I have a confession to make. I got hooked on Game of Thrones. I saw a skit about it on SNL last week, and since I couldn’t sleep I thought “I’ll just watch the 1st show of the 1st season and see what it’s all about.” It’s small screen Crack and I’m hooked. The only episode I haven’t watched is the one that aired Sunday night. That’s what I’ve been doing instead of writing my blog.
Johnny Cueto is a snakecharmer.
The Giants win over the Arizona Diamondbacks on Thursday was exciting for many reasons.
One, the last time we came up against the Snakes, they swept us in a four-game series in our yard. Beating them Thursday night was the very least we could do. Two, the Giants were 0 for 8 against superstar pitcher Zack Greinke. Not anymore. Three, we needed this win for our superstar Johnny Cueto. It’s a little ironic that the Giants were interested in Greinke last year–he eventually signed with Arizona for $206.5 million through 2021–but instead the Giants landed Cueto to the tune of $130 million through 2021. We won before we even started.
I’d say so far, Bobby Evans and Brian Sabean have won valuable gifts and cash prizes in the Let’s Make a Baseball Deal sweepstakes.Big ups to the front office. The lunatic fringe is on your side this time. If Sabean heard about that, he’d be shaking in his boots.
It was a good game. Cueto pitched a gem. Javy Lopez got the save and Santiago Casilla got pissed–he didn’t want to come out. To be fair, Casilla loaded the bases and the next hitter was a lefty. That’s Javy’s specialty. So he got the out, we won the game and Casilla apologized to Bruce Bochy the next day–it’s all good. Enough said.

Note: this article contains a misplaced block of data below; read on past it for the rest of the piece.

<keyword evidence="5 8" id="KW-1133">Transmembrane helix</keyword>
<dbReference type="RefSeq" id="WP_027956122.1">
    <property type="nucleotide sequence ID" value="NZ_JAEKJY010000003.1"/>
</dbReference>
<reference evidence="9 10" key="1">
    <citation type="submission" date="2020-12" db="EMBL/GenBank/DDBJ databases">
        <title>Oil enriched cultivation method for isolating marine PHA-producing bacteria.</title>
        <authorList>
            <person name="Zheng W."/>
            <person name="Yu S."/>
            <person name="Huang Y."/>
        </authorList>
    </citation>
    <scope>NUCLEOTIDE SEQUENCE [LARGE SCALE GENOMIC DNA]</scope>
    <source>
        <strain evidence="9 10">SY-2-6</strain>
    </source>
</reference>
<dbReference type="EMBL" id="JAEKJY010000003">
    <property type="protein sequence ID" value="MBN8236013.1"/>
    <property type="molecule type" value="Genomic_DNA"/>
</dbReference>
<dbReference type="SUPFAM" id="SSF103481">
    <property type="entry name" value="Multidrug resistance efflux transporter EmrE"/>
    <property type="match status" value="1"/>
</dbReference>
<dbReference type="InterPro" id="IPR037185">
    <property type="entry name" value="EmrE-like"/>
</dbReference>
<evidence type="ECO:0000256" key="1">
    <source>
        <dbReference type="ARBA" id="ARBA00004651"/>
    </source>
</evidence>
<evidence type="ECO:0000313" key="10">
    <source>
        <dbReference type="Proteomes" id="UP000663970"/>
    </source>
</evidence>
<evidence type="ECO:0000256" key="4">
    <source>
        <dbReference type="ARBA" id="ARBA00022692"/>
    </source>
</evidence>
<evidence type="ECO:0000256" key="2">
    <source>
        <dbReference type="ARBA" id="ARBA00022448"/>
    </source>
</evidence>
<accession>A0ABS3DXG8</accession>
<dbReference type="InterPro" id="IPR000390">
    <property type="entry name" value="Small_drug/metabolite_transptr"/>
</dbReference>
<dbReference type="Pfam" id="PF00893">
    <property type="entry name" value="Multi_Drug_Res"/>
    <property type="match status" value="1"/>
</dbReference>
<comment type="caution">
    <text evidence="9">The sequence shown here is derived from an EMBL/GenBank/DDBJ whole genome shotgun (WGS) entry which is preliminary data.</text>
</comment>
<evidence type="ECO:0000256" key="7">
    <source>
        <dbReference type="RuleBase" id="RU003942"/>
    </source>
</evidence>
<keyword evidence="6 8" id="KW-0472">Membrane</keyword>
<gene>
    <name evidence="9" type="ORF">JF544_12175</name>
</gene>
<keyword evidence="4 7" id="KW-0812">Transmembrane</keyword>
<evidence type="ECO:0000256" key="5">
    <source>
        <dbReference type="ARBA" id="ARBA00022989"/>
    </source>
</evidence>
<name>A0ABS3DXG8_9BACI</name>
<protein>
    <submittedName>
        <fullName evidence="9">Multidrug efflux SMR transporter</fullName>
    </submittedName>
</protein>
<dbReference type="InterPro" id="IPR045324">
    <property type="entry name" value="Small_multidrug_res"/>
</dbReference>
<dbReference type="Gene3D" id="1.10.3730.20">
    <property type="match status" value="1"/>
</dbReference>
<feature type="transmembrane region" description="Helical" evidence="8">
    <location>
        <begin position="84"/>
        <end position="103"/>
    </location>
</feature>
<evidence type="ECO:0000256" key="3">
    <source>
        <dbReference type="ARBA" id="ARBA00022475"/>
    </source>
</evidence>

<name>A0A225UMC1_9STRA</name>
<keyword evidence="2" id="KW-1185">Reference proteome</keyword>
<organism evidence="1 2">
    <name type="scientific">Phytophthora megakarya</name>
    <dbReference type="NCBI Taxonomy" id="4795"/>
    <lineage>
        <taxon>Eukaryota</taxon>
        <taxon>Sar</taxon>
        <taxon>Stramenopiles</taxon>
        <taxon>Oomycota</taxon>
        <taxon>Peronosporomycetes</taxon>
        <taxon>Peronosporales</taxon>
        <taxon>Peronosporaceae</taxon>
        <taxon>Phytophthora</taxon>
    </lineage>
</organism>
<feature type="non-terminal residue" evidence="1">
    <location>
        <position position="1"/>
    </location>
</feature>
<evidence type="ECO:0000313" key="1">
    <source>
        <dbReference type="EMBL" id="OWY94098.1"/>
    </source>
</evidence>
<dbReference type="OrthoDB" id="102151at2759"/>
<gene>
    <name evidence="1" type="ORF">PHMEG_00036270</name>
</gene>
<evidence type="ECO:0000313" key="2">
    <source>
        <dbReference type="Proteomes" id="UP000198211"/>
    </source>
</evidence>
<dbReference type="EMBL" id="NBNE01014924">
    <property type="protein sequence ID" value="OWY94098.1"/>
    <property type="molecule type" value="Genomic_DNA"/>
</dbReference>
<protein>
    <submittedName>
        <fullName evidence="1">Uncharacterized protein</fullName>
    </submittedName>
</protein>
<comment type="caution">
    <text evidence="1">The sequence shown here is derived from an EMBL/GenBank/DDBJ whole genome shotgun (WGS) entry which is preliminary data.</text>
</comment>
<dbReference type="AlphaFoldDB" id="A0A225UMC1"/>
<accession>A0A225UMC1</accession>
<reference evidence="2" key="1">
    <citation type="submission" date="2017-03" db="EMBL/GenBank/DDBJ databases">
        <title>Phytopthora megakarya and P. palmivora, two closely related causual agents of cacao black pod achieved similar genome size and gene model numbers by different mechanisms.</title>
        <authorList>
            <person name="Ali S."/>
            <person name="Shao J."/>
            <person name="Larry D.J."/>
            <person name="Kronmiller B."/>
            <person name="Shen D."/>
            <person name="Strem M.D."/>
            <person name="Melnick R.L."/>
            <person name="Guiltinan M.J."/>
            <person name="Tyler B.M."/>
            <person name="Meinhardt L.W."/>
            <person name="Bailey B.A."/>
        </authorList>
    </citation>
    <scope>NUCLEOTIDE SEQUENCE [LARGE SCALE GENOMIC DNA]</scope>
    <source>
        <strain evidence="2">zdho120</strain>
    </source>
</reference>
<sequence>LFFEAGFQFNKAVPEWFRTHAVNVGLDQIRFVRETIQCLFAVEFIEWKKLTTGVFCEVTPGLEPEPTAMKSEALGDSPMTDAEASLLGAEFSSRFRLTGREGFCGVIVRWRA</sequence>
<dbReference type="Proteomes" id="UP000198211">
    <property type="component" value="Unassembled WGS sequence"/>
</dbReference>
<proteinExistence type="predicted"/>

The Giants manufactured a couple of runs in the fouth, and in the fifth, Joe Panik hit a dinger with Denard Span on board to give the Giants a couple of insurance runs. Turns out we needed them.
Hunter Pence made a diving catch in the fourth that robbed Greinke of another extra base hit–Greinke hit a double in the second–made the MLB Networks “Plays of the Week.” Way to go Hunter Pence.
The final score was: Giants 4, Arizona 2
Chalk up another win for the Giants with Jeff Samardzija dealing. I love this guy. BFF Vickie does too. He kept the Diamondbacks to one run, while he got into an old-fashioned pitching duel with the Arizona pitcher, Shelby Miller. Miller actually scored the lone Arizona run after leading off with a triple in the fifth.
Angel Pagan was back in the line up after an 11 game absence because of a hamstring injury. He led-off the sixth inning with a single. Span followed suit. Joe Panik was up next. Just like Thursday night, he turned that ball around and sent it over the wall scoring three runs. All with one swing of the bat. The best part–it was on a 3-0 count. In 35 previous 3-0 counts, he’d always take, but not this time. This time he liked the pitch and didn’t want to let it go. Good instincts.
Samardzija stayed in it through the eighth, Casilla got the save and all’s well that ends well.
The final score was: Giants 3, Arizona 1
Saturday was a Jake Peavy start. Everyone gets a little nervous when it’s a Peavy start. It’s time to put that to rest. Peavy has given us two quality starts in a row. Does that mean he’s sorted himself out? I don’t know. I do know this–the devil you know is better than the devil you don’t know.
Peavy has a Giant heart and a Giant soul. I know he’s only been with us for the last two seasons plus this one, but he’s one of ours. Let’s get behind him. Enter Journey singing.
I’ll give Peavy this, he hasn’t had one of those horrible multi-run innings that put the game out of reach lately. He’s worked hard to keep the game to one swing of the bat. He did a great job of that on Saturday. The Giants scored a run in the first inning–great start, courtesy of Span’s lead-off triple, followed by Panik’s single to bring Span home. The boys gave Peavy the lead from the start.